Juan Cole's piece, "Our News and the News," compares recent headlines from two parts of the world. It points to noble political struggles in the Middle East in contrast to the tawdry spectacles that fill U.S. news channels and, for that matter, what passes for politics here.
"Americans live in a late capitalist society where the rich have gotten many times richer and the middle class has gotten poorer, where Wall Street bankers have stolen us blind and blamed us for living above our means, where persistent unemployment is worse than in the Great Depression, where most politicians and some judges have been bought by corporations or special interests, where authorities actively conspire to keep people from voting, where the government spies on citizens assiduously without warrant or probable cause, and where the minds of the sheep are kept off their fleecing by substituting celebrity gossip, sex scandals, and half-disguised bigotry for genuine news.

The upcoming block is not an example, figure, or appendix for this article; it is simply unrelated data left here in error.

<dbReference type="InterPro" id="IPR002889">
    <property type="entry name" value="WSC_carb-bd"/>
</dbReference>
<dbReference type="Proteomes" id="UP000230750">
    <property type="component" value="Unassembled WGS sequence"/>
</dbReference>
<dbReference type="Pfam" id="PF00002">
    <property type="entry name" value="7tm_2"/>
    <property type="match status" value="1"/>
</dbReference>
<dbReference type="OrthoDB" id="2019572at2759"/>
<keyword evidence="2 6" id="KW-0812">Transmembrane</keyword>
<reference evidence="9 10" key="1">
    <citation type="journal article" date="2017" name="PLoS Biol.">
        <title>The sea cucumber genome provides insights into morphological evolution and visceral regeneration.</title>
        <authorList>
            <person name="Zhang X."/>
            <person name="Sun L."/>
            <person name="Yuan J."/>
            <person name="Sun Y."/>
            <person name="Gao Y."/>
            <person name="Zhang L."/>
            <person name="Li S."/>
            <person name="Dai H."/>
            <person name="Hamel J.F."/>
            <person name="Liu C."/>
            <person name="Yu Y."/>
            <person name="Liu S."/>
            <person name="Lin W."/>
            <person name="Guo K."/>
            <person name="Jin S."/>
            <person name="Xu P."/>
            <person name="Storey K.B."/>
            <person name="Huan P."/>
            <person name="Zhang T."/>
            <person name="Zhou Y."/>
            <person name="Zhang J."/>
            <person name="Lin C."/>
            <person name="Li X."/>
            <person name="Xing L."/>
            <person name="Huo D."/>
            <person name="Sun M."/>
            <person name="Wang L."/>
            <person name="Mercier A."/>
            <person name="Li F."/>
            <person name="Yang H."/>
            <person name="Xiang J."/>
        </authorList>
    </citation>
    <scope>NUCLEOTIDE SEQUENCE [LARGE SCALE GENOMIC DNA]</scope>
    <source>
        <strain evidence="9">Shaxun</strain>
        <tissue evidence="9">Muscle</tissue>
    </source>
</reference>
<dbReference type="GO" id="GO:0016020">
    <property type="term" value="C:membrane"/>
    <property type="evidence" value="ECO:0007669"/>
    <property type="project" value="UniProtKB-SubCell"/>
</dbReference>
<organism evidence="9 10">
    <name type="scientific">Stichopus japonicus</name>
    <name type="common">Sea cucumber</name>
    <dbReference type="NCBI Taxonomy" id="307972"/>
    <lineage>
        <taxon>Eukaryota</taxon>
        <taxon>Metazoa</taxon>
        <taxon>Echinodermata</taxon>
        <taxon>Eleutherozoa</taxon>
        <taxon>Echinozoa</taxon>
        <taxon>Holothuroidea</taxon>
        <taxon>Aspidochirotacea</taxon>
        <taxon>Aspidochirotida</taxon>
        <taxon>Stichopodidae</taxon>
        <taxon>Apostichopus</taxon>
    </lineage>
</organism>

In the Arab world, masses of 20-year-olds have challenged their corrupt politicians and manipulative billionaires in the streets, demanding transparency, an end to arbitrary secret police, and free and fair elections untainted by influence-peddling and plutocracy. I have Arabic satellite t.v. on in the background most of the day, with its dramatic stories of personal risk and human tragedy and bold challenge to a rotten status quo. And I channel surf over to the American cable news and mostly find fluff or de-contextualized reports or, frankly, propaganda. So here is my life, the day’s news given synoptically, our news and their news."